In a recent interview with [email protected], Infosys president Ravi Kumar says, “We have not yet determined who the real custodian of lifelong learning is. Is it the employer, the employee, or the ecosystem one learns and works in?”

We suggest that any school with an appetite for change should first answer Kumar’s question. To do this, academic leaders should engage key stakeholders in a scenario-planning conversation to define the role they want their schools to play in the future space for management development.

Next, leaders should identify the key lines of action for their institutions and determine what controlled experiments they can run to explore these actions. Deans and their management teams could treat these experiments as learning labs—low-cost, limited-risk ways to test elements of their eventual solutions. In the process, they will develop new capabilities that match their long-term aspirations.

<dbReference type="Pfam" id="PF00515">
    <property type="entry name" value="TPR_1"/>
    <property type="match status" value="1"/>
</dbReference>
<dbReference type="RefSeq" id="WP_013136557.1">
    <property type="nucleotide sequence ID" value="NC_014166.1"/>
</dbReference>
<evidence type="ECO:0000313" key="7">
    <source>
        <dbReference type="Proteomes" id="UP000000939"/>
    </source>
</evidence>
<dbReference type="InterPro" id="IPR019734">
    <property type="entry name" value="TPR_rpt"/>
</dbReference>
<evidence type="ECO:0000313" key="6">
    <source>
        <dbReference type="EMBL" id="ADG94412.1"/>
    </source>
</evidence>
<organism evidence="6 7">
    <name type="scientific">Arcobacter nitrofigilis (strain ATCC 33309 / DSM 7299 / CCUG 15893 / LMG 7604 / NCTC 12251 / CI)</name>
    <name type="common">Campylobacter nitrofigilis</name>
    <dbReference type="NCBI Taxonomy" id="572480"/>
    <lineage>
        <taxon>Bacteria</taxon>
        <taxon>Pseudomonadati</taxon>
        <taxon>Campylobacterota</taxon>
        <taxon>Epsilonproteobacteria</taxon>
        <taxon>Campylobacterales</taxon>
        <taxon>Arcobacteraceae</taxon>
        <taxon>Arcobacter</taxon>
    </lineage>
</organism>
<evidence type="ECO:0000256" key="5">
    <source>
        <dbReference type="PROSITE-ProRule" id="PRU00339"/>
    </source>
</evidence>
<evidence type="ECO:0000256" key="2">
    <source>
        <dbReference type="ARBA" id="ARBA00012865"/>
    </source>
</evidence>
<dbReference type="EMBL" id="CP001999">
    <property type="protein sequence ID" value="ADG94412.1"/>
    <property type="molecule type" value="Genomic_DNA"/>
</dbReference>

Are business schools ready to embrace the servitization challenge? In the words of Abraham Lincoln, “The best way to predict your future is to create it.” Only by revisiting the way learning is delivered can business schools prepare themselves for what is to come—whatever that may be.


Giuseppe Auricchio is executive director of Grupo Proeduca, an online education provider based in Madrid, Spain; he was formerly director of the Learning Innovation Unit at IESE Business School in Barcelona, Spain. Evgeny Kaganer is dean for academic affairs at the Moscow School of Management Skolkovo in Moscow, Russia, and visiting professor of information systems at IESE Business School. Alejandro Lago is head of the production, technology, and operations management department at IESE.